February 1, 2002
For immediate release
Environmental representatives appointed two years ago to the provincial Salmon Aquaculture Implementation Advisory Committee (SAIAC) have quit today in protest after a government decision yesterday to lift the moratorium on new salmon farm sites.
Groups are outraged that the letter informing SAIAC members of the lifting of the moratorium was dated January 10, 2002, several days before the January 15 SAIAC meeting, yet the committee was kept entirely in the dark about the government’s decision until yesterday.
“We have been left out of the loop on every major decision made by the province on salmon aquaculture, and the fact that this letter was withheld for three weeks is the final straw,” said Laurie MacBride, Executive Director of the Georgia Strait Alliance.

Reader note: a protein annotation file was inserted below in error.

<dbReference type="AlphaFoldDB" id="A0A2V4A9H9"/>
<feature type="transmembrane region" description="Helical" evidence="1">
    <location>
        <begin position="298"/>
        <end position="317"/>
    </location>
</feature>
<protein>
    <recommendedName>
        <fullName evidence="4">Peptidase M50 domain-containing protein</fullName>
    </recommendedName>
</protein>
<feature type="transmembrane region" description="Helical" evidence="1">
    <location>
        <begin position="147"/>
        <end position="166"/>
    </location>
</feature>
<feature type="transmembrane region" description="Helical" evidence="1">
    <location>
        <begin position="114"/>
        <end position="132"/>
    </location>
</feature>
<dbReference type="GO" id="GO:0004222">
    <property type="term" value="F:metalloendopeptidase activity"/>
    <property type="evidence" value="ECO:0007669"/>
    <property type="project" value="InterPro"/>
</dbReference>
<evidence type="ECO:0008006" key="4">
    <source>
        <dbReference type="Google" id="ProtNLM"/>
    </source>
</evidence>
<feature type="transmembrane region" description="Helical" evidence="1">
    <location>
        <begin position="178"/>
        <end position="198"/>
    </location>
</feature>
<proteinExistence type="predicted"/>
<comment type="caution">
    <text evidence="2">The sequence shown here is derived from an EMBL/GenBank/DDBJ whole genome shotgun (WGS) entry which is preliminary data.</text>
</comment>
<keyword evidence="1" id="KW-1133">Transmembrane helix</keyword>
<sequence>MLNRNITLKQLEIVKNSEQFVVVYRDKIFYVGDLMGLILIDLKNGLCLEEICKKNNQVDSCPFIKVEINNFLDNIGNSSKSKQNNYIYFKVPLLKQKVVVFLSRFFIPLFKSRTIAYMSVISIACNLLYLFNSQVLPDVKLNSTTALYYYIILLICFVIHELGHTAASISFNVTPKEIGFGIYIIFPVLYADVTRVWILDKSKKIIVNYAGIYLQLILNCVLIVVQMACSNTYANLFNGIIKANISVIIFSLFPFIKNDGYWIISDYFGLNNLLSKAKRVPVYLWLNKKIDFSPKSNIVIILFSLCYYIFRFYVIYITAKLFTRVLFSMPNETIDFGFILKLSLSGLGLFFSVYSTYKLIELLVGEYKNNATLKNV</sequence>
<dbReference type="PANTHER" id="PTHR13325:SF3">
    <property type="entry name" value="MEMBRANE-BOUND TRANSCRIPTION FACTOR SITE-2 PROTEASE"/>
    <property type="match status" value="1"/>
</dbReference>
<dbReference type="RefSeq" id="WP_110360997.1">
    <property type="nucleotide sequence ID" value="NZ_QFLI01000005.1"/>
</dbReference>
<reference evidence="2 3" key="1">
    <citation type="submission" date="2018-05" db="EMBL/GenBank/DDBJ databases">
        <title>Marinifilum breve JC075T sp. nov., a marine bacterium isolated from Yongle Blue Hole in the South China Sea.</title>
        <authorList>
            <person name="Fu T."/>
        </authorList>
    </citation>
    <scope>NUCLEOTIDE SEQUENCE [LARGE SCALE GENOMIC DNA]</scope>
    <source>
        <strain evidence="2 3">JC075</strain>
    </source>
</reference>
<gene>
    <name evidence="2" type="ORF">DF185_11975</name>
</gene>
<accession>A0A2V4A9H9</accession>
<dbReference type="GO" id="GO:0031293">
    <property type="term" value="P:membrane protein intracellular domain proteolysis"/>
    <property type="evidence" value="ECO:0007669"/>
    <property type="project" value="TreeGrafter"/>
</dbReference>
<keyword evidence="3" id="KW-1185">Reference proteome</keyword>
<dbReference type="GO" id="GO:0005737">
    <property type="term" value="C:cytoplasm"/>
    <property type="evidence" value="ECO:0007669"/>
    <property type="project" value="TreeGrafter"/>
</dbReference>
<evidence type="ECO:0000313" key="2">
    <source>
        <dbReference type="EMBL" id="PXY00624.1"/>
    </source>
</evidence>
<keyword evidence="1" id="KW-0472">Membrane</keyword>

“All key decisions on salmon farming have been made behind our backs in private meetings with the salmon farming industry,” said David Lane, Executive Director of the T. Buck SuzukiEnvironmental Foundation. “The province is acting for big business and the handful of huge multinationals that control salmon farming, while sidestepping any input from those concerned about significant environmental impacts.”
“Yesterday’s decision to lift the salmon farming moratorium shows that government isn’t committed to good science or to proper consultation,” said Dr. Sergio Paone from Friends of Clayoquot Sound.
Arnie Narcisse, chairperson of the B.C. Aboriginal Fisheries Commission, is also outraged over the lack of any real consultation and has asked their representative to withdraw from SAIAC as well.